When I heard the Apple Cup was moving to Qwest Field, the first thought in my head was pretty much like Rick Neuhiesel’s in 2002:

“I just think it would be a terrific 50-50 split for the state. I think it would be a great thing for the schools, like they have in Dallas with Oklahoma and Texas.”

Sure, why not. Neutral field. Off-campus game. Special event.

Except, of course, we aren’t talking about a stadium that’s three hours away from each of the two campuses, but rather, in the same city as one school. Tickets would still be split, and I’m sure there’s plenty of Wazzu alums who live west of Spokane and up and down I-5, but in the end, UDub fans and UDub students end up being the ones who scrape up all the extra tickets – especially since they don’t have to pay for gas or find accomodations – and still get to enjoy the basic comforts of a home game. Ironically, Qwest Field is actually smaller than Husky Stadium, though considerably bigger than the one in Pullman.

More from the article linked above:

The programs currently split revenue, realizing about $240,000 apiece when the game is played in Pullman and $800,000 when it is played in Seattle. Officials at WSU and UW have cited a financial boost varying from $6 million to $10 million apiece over the six-year life of the proposed deal, accruing primarily from slightly more than 30,000 tickets sold to each side.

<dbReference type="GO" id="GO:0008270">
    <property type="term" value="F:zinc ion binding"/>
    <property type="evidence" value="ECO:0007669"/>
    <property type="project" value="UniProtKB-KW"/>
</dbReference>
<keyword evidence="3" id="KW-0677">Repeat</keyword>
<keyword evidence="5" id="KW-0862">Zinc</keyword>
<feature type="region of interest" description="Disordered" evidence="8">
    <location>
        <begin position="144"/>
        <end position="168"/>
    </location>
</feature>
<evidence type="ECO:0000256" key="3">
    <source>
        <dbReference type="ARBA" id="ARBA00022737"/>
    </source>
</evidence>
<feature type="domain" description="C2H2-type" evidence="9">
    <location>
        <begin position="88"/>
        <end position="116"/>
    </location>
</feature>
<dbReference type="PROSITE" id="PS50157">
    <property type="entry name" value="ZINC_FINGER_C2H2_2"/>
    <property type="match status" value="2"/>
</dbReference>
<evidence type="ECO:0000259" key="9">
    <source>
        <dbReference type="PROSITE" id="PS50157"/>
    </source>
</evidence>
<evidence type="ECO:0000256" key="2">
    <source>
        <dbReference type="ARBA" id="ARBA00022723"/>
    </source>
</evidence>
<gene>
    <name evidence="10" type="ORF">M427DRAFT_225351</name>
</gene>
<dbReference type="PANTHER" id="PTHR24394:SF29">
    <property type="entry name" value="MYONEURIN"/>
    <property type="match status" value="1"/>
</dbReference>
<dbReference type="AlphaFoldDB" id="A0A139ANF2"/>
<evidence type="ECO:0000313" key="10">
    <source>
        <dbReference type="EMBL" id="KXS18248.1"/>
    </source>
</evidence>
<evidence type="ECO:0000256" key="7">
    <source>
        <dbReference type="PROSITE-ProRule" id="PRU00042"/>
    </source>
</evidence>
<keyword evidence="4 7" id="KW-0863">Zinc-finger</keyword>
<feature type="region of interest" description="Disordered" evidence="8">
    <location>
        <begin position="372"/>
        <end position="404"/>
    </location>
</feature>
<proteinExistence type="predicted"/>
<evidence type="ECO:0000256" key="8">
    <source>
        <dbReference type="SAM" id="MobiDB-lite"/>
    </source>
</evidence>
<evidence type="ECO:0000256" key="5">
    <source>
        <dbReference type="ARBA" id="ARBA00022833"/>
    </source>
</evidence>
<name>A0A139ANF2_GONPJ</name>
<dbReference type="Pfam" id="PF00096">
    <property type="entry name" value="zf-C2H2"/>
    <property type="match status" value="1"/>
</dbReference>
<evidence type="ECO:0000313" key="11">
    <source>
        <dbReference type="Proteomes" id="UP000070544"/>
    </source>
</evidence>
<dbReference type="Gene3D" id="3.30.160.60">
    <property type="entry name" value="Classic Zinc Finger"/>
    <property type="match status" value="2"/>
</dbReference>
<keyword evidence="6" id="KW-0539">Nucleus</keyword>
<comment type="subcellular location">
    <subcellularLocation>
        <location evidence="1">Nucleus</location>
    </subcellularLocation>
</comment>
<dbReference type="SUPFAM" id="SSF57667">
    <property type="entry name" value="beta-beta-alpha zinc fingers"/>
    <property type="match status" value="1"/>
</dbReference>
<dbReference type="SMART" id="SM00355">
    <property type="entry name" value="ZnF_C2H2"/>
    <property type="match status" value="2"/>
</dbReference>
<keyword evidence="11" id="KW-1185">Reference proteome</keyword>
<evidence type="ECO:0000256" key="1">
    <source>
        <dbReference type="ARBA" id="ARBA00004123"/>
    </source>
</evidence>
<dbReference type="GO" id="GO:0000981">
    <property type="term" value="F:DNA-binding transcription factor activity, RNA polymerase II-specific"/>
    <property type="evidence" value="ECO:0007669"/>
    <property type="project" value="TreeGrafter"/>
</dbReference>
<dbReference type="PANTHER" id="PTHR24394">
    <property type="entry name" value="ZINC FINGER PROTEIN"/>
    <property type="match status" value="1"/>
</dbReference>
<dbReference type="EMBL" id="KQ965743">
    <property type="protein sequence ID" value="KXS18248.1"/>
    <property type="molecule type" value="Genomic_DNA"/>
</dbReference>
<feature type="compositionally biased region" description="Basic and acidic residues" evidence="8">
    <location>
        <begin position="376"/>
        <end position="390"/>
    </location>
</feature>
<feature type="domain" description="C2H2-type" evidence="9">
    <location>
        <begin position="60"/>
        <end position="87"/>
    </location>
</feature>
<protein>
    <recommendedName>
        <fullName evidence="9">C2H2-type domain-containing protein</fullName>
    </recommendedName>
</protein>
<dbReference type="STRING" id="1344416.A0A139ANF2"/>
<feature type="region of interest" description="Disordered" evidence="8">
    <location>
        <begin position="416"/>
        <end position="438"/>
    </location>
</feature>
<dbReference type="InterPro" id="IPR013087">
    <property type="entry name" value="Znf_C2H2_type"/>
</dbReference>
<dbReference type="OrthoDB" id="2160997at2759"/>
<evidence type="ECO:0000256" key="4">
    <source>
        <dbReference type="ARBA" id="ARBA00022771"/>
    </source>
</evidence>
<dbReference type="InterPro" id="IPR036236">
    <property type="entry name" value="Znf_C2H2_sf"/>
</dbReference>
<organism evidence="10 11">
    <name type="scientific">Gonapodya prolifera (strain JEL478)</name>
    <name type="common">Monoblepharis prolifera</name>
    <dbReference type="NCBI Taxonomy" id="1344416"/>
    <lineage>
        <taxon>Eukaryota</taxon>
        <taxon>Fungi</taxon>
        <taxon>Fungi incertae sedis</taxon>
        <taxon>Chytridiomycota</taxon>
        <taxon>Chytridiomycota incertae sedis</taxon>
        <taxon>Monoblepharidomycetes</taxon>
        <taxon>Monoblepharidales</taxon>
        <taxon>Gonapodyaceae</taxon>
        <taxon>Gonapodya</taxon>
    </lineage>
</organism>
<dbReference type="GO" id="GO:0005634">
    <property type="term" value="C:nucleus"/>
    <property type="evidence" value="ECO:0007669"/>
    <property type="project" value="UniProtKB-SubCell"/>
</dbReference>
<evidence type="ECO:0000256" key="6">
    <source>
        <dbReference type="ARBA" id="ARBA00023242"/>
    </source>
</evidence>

Which essentially means UW has been subsidizing its rival this whole time. You could almost call it college football socialism. I mean, I could be wrong here, but I’m pretty sure Texas/Texas A&M and Ohio State/Michigan don’t split home revenue equally.

But if the surface story here is of an underfinanced farm school in Pullman putting itself at a competitive disadvantage as it’s further sucked into the vortex of overly commercialized college sports, in other ways the victims here are UDub’s alums and students. Road-tripping is half the fun of college football, and stadiums with character at least a quarter of it. Sure, I enjoy the atmosphere at Beaver Stadium, but my family’s trips to Madison and South Bend and Ann Arbor and Columbus and even L.A. Coliseum and the Orange Bowl are rarer and more memorable.

I also road-tripped up from Portland in 2007 to see Washington play USC, not because I cared about either team or expected a good game, but because I always wanted to take in that overhanging lakefront stadium, which I’d passed so many times while driving on highway.

But, blah blah blah, things change, money talks etc. Hopefully the two schools will become competitive in the Pac 10 while this is going on, because otherwise the extra revenue and guaranteed attention of the big-time “neutral” site could just serve as a cushion for continued mediocrity.